Denver is a first-rate location for business, governmental and laboratory partnerships, and technology employment. The Colorado Front Range is consistently rated as one of the top high-tech areas in the country, and the University of Denver is located just minutes from the Denver Technological Center, site of many top technology companies. The Department of Mechanical and Materials Engineering is committed to active collaboration with these industry leaders. As a result, our students graduate with relevant research experience and a network of employment contacts in the technology sector.

Time Commitment

Our department recognizes that a student may be employed full-time while studying for a degree. Therefore, most courses are offered at times and on days that will permit a student to complete the program by taking courses either late in the day or outside normal business hours. Many employers will permit additional flexibility by releasing employees early to attend classes.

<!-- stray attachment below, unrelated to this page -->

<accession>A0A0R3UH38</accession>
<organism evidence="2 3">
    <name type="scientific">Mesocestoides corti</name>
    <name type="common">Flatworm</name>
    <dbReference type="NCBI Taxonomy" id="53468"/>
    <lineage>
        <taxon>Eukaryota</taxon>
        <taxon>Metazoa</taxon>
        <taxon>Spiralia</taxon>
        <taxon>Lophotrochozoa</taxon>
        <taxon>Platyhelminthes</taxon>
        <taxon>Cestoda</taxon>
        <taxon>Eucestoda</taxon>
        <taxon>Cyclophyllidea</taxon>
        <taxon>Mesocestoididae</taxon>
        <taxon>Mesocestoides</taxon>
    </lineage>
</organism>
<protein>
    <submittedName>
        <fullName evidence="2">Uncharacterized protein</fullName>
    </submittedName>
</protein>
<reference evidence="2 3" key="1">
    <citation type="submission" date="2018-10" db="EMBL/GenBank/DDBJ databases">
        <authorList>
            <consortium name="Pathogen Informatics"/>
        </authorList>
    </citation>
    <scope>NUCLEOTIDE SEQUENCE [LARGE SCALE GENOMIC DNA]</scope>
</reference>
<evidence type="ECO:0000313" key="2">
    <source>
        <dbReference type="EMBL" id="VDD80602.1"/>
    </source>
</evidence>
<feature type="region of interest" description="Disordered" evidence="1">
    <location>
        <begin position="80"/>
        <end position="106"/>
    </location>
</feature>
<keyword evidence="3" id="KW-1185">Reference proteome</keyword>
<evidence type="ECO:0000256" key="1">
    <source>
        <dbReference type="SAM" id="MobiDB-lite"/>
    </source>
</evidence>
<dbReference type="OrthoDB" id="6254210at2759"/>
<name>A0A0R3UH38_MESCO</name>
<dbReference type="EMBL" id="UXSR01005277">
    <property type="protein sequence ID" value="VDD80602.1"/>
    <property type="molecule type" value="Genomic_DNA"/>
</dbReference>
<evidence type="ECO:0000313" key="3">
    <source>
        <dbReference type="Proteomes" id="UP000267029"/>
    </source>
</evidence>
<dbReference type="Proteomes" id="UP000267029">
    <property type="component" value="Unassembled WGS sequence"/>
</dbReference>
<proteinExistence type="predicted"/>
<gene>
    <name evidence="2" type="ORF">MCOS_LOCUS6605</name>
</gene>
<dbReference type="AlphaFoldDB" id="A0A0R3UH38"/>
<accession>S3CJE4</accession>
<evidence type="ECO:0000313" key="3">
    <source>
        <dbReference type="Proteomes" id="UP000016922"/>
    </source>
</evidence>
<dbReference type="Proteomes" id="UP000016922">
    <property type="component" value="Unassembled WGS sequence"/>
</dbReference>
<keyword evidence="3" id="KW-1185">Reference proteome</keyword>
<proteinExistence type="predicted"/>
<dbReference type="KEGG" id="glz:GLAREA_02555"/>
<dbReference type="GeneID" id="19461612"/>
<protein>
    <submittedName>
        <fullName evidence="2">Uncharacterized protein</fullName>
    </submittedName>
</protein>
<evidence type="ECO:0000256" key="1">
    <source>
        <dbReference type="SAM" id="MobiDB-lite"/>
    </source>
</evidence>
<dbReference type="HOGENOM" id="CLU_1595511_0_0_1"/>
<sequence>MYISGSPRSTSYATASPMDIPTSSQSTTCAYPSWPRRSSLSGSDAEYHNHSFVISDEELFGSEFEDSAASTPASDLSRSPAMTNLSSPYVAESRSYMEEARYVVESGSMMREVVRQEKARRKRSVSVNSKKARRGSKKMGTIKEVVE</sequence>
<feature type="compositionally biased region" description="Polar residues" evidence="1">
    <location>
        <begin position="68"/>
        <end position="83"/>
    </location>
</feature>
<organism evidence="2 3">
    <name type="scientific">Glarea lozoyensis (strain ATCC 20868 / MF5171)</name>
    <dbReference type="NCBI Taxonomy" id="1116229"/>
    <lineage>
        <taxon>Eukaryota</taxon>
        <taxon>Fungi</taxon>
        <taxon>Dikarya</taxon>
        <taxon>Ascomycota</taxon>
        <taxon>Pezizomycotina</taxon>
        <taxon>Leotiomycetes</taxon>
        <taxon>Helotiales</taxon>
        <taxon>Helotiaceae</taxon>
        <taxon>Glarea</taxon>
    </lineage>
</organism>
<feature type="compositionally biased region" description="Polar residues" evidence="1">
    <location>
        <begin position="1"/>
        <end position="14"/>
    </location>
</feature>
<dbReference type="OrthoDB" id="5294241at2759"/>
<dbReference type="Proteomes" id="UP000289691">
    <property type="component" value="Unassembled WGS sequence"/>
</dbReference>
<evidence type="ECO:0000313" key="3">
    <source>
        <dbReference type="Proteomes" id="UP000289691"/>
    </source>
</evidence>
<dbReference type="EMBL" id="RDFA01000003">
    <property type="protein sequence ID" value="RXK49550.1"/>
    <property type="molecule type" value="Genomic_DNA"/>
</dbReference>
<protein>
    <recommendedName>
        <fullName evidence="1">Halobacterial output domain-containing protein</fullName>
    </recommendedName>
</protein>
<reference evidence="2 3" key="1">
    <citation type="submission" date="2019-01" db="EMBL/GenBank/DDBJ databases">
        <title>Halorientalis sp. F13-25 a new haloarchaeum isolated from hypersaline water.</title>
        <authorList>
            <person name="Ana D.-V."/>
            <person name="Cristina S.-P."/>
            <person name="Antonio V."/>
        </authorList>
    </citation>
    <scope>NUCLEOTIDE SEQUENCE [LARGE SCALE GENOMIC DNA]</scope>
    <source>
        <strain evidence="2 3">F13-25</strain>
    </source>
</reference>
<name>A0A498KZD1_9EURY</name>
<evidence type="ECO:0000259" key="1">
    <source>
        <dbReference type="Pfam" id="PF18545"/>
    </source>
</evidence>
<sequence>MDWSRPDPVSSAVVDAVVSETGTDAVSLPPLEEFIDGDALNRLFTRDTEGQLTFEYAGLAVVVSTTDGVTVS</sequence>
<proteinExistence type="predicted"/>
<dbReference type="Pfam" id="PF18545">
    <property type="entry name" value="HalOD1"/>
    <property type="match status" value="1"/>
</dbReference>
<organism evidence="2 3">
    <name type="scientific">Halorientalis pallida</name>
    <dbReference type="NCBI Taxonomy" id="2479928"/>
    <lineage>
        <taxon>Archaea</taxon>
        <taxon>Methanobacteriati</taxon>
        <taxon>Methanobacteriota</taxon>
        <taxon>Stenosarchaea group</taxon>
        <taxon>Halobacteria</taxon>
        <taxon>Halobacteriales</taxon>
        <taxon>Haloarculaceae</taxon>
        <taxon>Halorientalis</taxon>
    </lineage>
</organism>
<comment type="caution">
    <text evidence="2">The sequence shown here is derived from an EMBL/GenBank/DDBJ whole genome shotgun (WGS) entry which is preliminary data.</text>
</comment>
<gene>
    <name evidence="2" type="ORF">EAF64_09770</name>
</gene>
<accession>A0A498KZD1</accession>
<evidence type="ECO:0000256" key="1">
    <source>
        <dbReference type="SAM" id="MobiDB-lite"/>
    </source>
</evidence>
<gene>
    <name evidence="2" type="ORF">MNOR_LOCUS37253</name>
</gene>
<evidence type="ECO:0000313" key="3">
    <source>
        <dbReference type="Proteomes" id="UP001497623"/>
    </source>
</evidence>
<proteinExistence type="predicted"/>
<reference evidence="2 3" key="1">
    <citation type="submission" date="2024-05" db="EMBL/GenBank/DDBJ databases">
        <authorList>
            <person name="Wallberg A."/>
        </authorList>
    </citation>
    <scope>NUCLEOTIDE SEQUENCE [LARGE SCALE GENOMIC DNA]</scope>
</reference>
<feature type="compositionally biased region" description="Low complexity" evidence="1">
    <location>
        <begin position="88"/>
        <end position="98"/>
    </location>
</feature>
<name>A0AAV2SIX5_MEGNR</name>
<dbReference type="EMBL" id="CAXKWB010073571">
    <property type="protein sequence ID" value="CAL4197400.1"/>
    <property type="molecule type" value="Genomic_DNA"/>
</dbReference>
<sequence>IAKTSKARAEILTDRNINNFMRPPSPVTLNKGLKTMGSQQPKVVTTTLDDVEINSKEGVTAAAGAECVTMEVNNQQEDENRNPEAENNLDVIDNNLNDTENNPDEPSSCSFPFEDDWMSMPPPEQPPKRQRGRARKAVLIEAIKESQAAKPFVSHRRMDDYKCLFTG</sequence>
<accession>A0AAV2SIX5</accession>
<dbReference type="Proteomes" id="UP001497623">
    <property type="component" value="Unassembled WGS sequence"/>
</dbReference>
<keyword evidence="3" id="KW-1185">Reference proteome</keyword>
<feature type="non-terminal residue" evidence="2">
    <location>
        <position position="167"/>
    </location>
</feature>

The master's program offer thesis and non-thesis options and can be completed in one (non-thesis track only) to four years depending on the number of courses taken per quarter.  The choice of thesis or non-thesis can be made at any time, although a delay in declaration may impact the completion date.

The doctoral program is generally completed in three to seven years, depending on the number of courses taken per quarter and whether the student enters with a BS or MS.

A student not interested in pursuing a degree, but interested in taking an occasional course, may register as special status students by following an abbreviated admissions process. If at a later time the student chooses to enter a graduate degree program at DU, you may apply up to 15 special status credits to your degree, with departmental approval. Just follow the regular graduate application requirements, including submitting the application fee, to get started.